AFTER THE STORM

You are here

A Resource Guide to Help You Get Back on Your Feet After You Have Braved the Storm.

Charlotte County, Florida

Click here to view the PDF version of AFTER THE STORM.

After the Storm – Next Steps

Use these checklists to guide your plan of action for recovery.

For Your Family

  • List your available financial resources
  • Identify other sources of financial assistance
  • Make a list of things you will need to replace
  • Take photos of damage that has occurred
  • Stay in touch with family and friends
  • Consider joining a support group (or start one of your own)
  • Return to normal routines as soon as possible
  • Talk about your feelings

 

For Your Children

  • Give lots of reassuring hugs
  • Provide factual information about the disaster
  • Encourage them to talk about their feelings– and be honest about your own
  • Spend extra time with them at bedtime
  • Return to regular schedules for work, play, school and rest
  • Involve your children in the recovery with specific chores
  • Praise responsible behavior

 

For Yourself

  • Eat properly and drink plenty of liquid
  • Exercise helps reduce stress– take a brisk walk
  • Don’t take on too much as you begin to rebuild
  • Get plenty of rest – nap if you can’t sleep
  • Talk about your fears and concerns
  • Consider talking with a counselor who can help you manage your stress
  • Don’t hesitate to ask for help when you need it

 

For Your Home or Apartment

  • Contact FEMA (Federal Emergency Management Agency)
  • Be sure your residence is safe before you return
  • Contact your insurance agent– don’t guess at your coverage
  • Get more than one estimate for repairs
  • Set up a safe place to keep receipts for all your expenses
  • Determine what you can do by yourself
  • Determine what you can do with the help of a few friends
  • Determine what requires an expert (electrical, plumbing, etc.)
  • Check references carefully
  • Check contractor and repair firms with the Better Business Bureau

 

A Roof Over Your Head

The experience of homelessness for those who have been forced out of their homes as a result of a natural disaster is particularly devastating. Suddenly, in spite of years of careful planning and saving, you may have lost your home and its valued contents. You may have lost treasured mementos and cherished possessions that are an important part of your history. If this is the case, you have reason to grieve. While no one can truly recapture all that you have lost, there is help available to help you begin again.

 

FEMA (Federal Emergency Management Agency)

If your area is declared a national disaster, you may qualify for financial aid. You are encouraged to apply for FEMA assistance or aid, regardless of the extent of the disaster you experienced.

People who suffered damages from the storms are eligible for assistance through various programs offered by FEMA. If you are a renter, you may be eligible for a grant from FEMA to cover Short term rent assistance at a new location. The process involved in applying for FEMA may seem time-consuming. However, you may be missing an important source of financial assistance if you fail to take advantage of this opportunity.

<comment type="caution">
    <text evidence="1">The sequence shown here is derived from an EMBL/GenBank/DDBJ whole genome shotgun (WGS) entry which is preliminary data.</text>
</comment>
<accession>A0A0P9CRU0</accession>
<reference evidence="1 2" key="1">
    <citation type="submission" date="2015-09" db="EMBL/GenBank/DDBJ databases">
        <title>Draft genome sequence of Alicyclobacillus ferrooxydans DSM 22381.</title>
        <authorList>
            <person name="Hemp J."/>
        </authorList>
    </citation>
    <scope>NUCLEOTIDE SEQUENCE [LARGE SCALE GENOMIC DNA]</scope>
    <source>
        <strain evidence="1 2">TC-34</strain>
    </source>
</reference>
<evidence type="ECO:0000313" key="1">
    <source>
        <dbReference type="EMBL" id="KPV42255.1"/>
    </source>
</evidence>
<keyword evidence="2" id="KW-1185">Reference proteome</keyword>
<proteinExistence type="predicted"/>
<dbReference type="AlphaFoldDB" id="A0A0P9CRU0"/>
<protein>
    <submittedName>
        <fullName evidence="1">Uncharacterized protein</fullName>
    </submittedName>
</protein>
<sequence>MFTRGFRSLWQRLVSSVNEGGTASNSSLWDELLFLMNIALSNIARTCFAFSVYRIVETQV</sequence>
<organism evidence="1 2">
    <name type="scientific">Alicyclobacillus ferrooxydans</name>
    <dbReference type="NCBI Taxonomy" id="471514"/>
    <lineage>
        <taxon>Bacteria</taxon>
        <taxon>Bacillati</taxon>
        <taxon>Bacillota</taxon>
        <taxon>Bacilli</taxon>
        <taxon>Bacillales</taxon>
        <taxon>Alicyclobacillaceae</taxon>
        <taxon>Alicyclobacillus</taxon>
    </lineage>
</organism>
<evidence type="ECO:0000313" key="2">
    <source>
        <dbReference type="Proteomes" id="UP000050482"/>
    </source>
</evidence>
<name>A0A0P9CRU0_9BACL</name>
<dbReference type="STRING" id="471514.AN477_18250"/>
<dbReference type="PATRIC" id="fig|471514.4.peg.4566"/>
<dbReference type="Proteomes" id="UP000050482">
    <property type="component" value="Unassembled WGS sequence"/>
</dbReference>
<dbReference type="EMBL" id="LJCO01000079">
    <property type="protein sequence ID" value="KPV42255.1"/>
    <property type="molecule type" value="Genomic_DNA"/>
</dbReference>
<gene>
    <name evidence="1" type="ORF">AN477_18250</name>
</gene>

When you apply, please have the following information available:

  • Social Security number
  • Current and pre-disaster address
  • Telephone numbers where you can be contacted
  • Insurance Information
  • Total household income
    • A routing and account number from your bank

(only necessary if you want to have disaster assistance funds transferred directly)

 

Call the FEMA Helpline or check online if you need additional help or have questions. You can also learn the status of an application, additional services, or the location of specific services.

FEMA Application Line 800-621-FEMA (3362)

TTY # 800-462-7585

You can also apply online at www.DisasterAssistance.gov.

 

Information & Referral                                                  2-1-1 or 1-941-205-2161

Click here for additional resources and phone numbers.

 

Disaster Distress hotline or disasterdistress.samhsa.gov ........................800-985-5990

Emergencies...............................................................................................9-1-1

Non-emergency Business – Punta Gorda and Port Charlotte.....................941-639-2101

Non-emergency Business – Englewood....................................................941-474-3233

Disaster Unemployment Assistance (DUA)..............................................800-204-2418

www.floridajobs.org/job-seekers-community-services/

Florida Office of Insurance Regulation General Inquiries..........................850 413-3140

http://www.floir.com/Office/HurricaneSeason/hurricaneresourcepage.aspx

Dept. of Children and Families – ACCESS Florida.....................................866-762-2237

Volunteer Florida – Volunteer and Donations www.volunteerflorida.org        

 

When a Crisis Strikes

Living through a major crisis produces many different types of feelings. You may feel anxiety, depression, confusion and tension. These feelings may cause a breakdown in our usual coping mechanisms. You may find it hard to function, behave in unexpected ways or have trouble making decisions.

Although a crisis can result in a sense of anxiety, pain or hopelessness that makes it hard to cope, these same feelings can serve as motivation to look for help and develop new coping mechanisms.

That’s where this guide comes in…we hope you will use it to guide your steps as you begin the rebuilding process.